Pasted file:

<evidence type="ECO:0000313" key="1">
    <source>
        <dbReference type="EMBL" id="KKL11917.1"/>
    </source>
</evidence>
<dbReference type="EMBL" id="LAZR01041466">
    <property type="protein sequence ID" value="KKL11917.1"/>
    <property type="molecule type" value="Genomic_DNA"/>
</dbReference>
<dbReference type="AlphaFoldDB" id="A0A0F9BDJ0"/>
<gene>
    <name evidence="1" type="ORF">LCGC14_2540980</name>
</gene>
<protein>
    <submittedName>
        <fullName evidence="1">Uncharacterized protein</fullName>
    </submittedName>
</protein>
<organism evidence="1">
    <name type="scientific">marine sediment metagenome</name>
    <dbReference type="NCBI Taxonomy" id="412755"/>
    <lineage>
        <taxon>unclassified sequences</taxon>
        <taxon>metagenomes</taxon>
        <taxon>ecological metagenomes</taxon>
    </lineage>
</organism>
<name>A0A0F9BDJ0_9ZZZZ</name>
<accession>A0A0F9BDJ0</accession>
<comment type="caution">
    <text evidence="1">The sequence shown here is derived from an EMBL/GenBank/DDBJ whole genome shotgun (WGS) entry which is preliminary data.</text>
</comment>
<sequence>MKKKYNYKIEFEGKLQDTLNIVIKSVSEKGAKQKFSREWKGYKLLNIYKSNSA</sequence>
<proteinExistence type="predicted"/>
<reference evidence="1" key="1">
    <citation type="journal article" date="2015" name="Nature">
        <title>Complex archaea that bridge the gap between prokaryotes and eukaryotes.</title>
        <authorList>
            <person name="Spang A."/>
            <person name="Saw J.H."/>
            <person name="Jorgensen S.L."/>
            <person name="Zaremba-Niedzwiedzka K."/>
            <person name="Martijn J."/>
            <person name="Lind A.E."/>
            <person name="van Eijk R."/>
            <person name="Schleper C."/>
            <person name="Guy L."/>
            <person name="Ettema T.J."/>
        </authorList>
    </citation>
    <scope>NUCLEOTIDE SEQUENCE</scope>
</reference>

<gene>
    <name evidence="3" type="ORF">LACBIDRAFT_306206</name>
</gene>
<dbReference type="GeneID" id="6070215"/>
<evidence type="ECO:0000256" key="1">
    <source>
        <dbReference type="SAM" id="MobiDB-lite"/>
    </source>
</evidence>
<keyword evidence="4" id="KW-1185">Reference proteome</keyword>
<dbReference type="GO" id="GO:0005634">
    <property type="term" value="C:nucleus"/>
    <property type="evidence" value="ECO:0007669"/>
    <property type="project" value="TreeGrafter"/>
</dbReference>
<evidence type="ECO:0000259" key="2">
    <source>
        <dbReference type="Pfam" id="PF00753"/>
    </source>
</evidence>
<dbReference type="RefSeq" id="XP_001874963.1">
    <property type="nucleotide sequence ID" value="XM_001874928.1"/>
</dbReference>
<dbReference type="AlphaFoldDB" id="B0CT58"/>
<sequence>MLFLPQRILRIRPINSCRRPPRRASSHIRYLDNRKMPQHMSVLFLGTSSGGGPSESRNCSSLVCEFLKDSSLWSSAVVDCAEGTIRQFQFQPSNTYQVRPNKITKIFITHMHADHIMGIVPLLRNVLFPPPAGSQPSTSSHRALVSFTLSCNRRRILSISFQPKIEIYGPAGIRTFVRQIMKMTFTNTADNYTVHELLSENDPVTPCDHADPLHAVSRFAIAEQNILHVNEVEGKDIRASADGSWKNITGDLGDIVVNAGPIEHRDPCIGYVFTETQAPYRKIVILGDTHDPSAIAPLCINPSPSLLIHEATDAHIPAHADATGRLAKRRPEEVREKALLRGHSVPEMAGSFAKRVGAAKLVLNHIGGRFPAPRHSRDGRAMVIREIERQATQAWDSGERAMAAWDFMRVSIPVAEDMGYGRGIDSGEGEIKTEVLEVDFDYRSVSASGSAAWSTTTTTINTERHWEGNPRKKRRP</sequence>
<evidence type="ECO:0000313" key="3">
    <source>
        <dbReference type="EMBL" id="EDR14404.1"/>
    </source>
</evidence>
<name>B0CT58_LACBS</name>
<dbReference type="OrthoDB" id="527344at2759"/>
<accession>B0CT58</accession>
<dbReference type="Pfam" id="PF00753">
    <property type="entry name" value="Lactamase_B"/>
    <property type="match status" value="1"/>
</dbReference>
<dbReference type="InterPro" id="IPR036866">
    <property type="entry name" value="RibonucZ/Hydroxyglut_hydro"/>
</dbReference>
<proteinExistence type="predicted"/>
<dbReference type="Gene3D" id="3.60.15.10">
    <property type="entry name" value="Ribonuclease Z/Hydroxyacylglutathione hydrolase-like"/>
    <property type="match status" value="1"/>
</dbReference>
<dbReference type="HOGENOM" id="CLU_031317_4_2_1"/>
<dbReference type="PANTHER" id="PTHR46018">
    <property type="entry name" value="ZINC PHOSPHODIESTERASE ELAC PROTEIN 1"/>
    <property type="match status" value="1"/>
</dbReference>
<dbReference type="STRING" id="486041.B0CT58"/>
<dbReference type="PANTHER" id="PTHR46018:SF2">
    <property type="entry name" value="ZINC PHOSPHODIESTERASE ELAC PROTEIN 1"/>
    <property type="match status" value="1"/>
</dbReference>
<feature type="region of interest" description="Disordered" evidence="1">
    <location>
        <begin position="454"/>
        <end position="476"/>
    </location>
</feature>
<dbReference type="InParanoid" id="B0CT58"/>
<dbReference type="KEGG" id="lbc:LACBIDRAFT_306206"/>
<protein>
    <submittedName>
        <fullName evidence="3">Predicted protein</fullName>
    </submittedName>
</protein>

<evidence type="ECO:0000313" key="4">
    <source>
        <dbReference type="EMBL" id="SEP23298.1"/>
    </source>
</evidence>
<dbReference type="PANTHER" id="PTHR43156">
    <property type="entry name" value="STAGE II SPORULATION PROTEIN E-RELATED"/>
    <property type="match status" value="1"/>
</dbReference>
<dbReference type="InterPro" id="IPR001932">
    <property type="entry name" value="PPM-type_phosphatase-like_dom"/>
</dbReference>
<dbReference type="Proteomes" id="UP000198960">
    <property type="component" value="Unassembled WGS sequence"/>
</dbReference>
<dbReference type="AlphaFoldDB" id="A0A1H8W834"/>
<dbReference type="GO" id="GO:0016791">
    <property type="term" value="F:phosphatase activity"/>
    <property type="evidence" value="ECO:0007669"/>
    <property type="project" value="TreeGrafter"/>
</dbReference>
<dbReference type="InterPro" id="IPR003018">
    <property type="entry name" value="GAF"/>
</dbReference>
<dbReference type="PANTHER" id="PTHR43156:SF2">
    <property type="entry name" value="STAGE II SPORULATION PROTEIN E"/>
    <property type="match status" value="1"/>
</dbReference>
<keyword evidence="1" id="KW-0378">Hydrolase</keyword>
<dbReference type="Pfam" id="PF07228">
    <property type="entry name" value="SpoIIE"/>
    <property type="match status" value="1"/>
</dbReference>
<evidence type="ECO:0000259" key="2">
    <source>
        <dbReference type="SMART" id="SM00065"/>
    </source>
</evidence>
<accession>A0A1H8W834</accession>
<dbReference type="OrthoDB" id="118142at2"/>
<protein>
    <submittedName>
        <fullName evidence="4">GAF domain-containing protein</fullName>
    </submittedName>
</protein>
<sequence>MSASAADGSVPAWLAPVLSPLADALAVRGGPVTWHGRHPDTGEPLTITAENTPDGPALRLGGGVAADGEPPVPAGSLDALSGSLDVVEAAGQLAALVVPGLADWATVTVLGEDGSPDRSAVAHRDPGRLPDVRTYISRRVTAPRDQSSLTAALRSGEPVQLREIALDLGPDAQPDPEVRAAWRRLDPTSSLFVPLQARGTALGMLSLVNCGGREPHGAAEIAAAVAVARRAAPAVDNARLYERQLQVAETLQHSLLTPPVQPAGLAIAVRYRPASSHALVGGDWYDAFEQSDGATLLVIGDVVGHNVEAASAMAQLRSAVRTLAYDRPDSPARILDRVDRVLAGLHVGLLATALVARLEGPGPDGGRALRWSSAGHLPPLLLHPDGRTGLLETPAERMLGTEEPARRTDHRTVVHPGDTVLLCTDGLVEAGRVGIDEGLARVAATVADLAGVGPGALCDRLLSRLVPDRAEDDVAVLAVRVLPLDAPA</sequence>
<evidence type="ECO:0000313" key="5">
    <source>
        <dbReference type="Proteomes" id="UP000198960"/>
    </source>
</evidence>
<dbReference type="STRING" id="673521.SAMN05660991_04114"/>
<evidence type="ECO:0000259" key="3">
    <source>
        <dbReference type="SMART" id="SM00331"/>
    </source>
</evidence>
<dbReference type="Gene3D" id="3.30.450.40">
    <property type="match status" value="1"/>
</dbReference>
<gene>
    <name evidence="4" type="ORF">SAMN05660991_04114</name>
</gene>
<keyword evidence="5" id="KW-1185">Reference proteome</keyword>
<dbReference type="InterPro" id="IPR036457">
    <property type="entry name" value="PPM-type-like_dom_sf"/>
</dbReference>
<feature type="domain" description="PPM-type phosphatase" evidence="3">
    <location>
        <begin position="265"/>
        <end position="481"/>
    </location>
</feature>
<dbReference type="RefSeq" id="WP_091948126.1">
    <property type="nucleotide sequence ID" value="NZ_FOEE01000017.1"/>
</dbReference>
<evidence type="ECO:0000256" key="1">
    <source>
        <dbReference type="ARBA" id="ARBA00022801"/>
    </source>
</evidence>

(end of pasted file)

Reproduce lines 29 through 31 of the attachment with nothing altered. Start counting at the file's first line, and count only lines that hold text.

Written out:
<accession>A0A0F9BDJ0</accession>
<comment type="caution">
    <text evidence="1">The sequence shown here is derived from an EMBL/GenBank/DDBJ whole genome shotgun (WGS) entry which is preliminary data.</text>